• Monday, September 05th, 2011
I wrote a position paper about a different approach towards development of information extractors, which I call Sherlock Holmes-style based on his famous quote “when you have eliminated the impossible, whatever remains, however improbable, must be the truth”. The idea is that we fundamentally treat annotations as uncertain. We even start with a “no knowledge”, i.e., “everything is possible” starting point and then interactively add more knowledge, apply the knowledge directly to the annotation state by removing possible annotations and recalculating the probabilities of the remaining ones. For example, “Paris Hilton”, “Paris”, and “Hilton” can all be interpreted as a City, Hotel or Person name. But adding knowledge like “If a phrase is interpreted as a Person Name, then its subphrases should not be interpreted as a City” makes the annotations <"Paris Hilton":Person Name> and <"Paris":City> mutually exclusive. Observe that initially all annotations were independent, and these two are now dependent. We argue in the paper that the main challenge in this approach lies in efficient storage and conditioning of probabilistic dependencies, because trivial approaches do not work.
Handling Uncertainty in Information Extraction.
Maurice van Keulen, Mena Badieh Habib
This position paper proposes an interactive approach for developing information extractors based on the ontology definition process with knowledge about possible (in)correctness of annotations. We discuss the problem of managing and manipulating probabilistic dependencies.
The paper will be presented at the URSW workshop co-located with ICSW 2011, 23 October 2011, Bonn, Germany [details]
• Wednesday, September 01st, 2010
Gezocht met spoed: student voor onderstaande afstudeeropdracht tbv het ESCAPE project.
ESCAPE is een project tbv een nieuwe manier van wetenschappelijke communicatie die niet meer gebaseerd is op alleen maar artikelen. Het is gebaseerd op semantic web technologie waarmee brede kennis over artikelen, data, resultaten, onderzoekers, projecten, organisaties, en de relaties daartussen kunnen worden opgeslagen, bevraagd en gemanipuleerd. Het invoeren van de gegevens en kennis is echter nogal arbeidsintensief. Deze opdracht gaat erover om tools te ontwikkelen voor automatische verrijking van de gegevens en kennis. Daarmee bedoelen we op ‘t laagste niveau import van publicatiegegevens van websites van uitgevers e.d., maar ook op een hoger niveau verrijking door automatisch links te leggen met Open Linked Data en andere databases en websites.
• Thursday, November 05th, 2009
On Thursday 5 November 2009, Tjitze Rienstra defended his MSc thesis “Dealing with uncertainty in the semantic web”. The MSc project was supervised by me, Paul van der Vet, and Maarten Fokkinga. The work was evaluated by the committee as excellent and received the rarely awarded grade of 10.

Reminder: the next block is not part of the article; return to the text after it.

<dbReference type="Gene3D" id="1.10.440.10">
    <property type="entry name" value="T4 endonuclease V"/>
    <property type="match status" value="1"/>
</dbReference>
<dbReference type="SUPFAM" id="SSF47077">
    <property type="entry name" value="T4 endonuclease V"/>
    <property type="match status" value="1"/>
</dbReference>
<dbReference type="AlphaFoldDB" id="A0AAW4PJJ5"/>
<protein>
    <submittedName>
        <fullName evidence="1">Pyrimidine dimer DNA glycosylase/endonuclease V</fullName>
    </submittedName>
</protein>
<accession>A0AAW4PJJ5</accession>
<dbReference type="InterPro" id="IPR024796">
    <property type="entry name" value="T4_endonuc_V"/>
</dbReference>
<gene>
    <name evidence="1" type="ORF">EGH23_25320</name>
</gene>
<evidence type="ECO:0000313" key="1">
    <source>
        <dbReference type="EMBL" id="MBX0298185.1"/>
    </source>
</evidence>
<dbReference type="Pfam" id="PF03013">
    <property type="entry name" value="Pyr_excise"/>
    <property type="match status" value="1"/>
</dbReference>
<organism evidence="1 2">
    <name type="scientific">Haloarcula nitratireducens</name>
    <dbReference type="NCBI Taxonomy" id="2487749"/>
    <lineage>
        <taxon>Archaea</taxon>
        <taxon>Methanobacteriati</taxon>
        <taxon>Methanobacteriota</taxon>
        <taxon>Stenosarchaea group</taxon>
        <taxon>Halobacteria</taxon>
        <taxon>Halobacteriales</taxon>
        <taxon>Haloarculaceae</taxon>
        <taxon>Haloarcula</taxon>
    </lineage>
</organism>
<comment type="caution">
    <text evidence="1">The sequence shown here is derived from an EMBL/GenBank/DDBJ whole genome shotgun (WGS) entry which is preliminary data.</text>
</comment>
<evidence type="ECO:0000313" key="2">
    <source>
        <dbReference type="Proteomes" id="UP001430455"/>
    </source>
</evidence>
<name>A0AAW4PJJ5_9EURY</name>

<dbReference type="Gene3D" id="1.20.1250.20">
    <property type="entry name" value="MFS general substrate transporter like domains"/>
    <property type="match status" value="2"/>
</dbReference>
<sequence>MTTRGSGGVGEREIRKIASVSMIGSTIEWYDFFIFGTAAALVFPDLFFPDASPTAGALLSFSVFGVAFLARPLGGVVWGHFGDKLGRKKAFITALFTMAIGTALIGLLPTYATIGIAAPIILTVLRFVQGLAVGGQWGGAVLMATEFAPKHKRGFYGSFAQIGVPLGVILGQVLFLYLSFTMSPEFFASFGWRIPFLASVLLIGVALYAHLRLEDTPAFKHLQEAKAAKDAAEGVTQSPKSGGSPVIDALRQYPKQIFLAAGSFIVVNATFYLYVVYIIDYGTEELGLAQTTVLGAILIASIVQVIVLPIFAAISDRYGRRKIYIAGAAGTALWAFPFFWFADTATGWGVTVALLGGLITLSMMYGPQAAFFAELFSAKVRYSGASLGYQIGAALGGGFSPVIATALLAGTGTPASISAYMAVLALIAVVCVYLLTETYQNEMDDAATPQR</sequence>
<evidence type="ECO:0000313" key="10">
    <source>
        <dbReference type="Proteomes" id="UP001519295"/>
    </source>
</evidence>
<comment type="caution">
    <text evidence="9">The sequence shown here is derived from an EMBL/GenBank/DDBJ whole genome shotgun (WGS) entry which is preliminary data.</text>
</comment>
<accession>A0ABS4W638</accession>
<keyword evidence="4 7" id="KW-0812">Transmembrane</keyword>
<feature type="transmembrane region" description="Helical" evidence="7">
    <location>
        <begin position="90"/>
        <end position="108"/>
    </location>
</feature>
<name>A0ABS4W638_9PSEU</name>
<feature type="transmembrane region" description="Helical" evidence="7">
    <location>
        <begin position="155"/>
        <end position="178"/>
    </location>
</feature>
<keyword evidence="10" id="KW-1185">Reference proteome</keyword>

“Dealing with uncertainty in the semantic web” [download]
Standardizing the Semantic Web is still an ongoing process. For some aspects, the standardization seems to have completed. For example, the syntax layer, the RDF data model layer and the RDFS and OWL semantic extensions have proven to fulfill their purpose in real world applications. Other aspects, while necessary to realize the greater ideal of the Semantic Web, are yet to be standardized. One of these is dealing with uncertainty. Like classical logic, the languages of the Semantic Web (RDF, RDFS and OWL) work under the assumption that knowledge is certain. Many forms of knowledge, e.g. in computer vision, computational linguistics and information retrieval, exhibit notions of uncertainty. Uncertainty also arises as a side effect of knowledge integration and ontology mapping. This thesis describes an extension for the Semantic Web to deal with uncertainty. The extension, called URDF (Uncertain RDF), extends RDF with the capability to express uncertainty by allowing to associate RDF formulas with probabilities. It not only extends RDF, but also supports the semantics of RDFS and part of OWL. The main contribution is an extension that adheres to the incremental design of the Semantic Web language stack. It can act as a unifying framework for different kinds of probabilistic representation and reasoning, at different levels of expressivity (RDF, RDFS or OWL). In this thesis, we focus on two kinds of reasoning: rule based reasoning with RDFS/OWL knowledge and Bayesian networks and inference.
• Friday, February 06th, 2009
The project description for Tjitze Rienstra’s Msc project has been finalized. The project is being supervised by me and Paul van der Vet.
Dealing with uncertainty in the Semantic Web
The notion of data integration is essential to the Semantic Web. Its real advantage is that it enables us to gather data from different sources, reason over this data and get results that may otherwise not have been easy to find. However, data integration can lead to conflicts. Different sources may provide contradicting information about the same real world objects. The result is uncertainty. The technologies of the Semantic Web are assertional, which means that they cannot deal with uncertainty very well.
The essential standards (RDF, RDFS, OWL, SPARQL) will be extended in order to deal with uncertainty. We will first make clear what is required in terms of expressiveness. We then specify an extension by formalizing a ‘possible world’ semantics for RDF. It will be necessary to consider what the consequences are for RDFS and OWL. Finally, querying with SPARQL must be adapted to work with this possible world model, while at the same time be computationally efficient. Validation will be done by testing a prototype against a movie database, containing conflicting data from different sources.